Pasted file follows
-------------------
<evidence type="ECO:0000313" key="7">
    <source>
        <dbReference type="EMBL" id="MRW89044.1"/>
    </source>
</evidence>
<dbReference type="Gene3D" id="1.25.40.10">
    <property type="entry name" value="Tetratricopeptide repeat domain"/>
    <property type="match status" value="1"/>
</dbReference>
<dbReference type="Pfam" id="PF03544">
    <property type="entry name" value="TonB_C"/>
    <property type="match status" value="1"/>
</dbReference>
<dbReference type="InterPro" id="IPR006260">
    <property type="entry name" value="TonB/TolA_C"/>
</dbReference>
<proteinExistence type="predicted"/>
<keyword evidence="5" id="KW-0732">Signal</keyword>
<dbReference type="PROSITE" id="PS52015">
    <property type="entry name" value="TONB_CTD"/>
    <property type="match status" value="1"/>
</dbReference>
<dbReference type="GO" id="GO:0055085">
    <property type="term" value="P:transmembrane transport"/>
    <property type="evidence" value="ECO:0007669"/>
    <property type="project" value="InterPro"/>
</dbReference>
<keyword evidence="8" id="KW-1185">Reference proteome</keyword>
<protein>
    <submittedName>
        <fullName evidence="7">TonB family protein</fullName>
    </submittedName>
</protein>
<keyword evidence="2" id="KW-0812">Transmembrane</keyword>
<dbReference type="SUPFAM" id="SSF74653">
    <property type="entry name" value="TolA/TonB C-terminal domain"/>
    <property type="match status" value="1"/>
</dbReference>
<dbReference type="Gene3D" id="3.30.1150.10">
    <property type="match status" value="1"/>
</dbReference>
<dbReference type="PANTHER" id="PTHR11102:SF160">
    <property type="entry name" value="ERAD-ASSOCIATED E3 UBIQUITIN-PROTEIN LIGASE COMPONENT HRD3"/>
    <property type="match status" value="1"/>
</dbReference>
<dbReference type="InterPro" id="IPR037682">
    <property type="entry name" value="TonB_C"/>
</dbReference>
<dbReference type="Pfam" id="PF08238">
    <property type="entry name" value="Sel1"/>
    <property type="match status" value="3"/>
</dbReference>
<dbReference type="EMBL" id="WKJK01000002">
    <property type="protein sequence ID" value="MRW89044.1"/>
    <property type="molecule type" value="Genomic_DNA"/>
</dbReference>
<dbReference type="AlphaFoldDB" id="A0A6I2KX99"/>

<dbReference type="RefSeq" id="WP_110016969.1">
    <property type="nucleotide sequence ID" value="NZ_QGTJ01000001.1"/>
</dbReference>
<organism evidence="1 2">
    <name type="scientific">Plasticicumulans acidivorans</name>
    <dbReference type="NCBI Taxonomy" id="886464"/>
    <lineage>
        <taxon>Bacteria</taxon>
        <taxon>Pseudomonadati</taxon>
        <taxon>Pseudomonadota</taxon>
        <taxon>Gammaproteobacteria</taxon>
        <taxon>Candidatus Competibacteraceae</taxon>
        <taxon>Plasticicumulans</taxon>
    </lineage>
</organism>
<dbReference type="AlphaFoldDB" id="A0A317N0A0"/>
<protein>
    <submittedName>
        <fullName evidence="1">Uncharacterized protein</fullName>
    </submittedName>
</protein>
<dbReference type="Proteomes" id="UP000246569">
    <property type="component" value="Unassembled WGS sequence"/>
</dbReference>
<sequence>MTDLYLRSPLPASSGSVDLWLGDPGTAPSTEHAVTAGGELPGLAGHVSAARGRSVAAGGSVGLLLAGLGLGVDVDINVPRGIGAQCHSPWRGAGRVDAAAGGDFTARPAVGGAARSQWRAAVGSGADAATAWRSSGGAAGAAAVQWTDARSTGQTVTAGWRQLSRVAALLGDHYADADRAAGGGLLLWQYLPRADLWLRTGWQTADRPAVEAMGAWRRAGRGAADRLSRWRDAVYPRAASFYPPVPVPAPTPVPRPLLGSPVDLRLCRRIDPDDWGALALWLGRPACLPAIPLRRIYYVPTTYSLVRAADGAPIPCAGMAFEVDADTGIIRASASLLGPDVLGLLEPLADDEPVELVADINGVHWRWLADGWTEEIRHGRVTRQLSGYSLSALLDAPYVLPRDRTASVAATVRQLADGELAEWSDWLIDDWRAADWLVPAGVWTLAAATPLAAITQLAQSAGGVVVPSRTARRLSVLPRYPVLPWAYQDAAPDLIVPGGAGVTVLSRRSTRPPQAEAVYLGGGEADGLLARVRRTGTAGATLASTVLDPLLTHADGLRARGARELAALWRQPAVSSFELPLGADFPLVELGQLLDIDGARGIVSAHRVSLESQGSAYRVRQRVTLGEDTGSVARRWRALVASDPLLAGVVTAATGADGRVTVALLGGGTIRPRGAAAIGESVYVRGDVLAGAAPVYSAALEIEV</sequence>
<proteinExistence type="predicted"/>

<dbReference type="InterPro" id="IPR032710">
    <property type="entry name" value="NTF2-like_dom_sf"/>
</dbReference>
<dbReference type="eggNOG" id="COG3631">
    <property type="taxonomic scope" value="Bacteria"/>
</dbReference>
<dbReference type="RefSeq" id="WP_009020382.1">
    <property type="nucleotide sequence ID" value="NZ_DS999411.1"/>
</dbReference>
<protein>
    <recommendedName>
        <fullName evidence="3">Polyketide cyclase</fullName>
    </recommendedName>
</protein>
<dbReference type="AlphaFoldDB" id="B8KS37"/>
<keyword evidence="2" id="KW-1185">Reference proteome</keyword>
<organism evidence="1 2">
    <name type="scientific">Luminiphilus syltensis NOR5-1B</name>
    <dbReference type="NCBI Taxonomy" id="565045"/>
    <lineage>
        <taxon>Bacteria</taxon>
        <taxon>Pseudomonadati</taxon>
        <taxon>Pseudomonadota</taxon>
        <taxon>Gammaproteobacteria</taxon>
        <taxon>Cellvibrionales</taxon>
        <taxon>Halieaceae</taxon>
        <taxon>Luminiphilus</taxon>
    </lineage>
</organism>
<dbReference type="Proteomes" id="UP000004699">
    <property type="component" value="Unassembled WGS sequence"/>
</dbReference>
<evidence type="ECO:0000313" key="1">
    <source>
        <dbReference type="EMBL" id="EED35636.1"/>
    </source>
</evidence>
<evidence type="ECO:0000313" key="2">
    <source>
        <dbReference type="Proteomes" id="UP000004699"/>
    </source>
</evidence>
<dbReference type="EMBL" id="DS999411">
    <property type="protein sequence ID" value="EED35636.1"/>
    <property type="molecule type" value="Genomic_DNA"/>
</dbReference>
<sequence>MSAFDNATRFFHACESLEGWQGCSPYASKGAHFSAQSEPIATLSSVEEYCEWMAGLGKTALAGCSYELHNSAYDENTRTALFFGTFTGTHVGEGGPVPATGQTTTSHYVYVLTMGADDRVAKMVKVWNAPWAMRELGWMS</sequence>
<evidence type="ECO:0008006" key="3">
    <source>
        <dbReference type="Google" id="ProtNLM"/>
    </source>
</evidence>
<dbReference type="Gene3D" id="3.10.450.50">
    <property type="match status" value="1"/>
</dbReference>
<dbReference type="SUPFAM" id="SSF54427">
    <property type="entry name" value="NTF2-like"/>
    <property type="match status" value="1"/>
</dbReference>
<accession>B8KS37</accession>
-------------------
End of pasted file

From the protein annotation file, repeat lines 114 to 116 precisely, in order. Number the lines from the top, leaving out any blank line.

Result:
    <property type="component" value="Unassembled WGS sequence"/>
</dbReference>
<evidence type="ECO:0000313" key="1">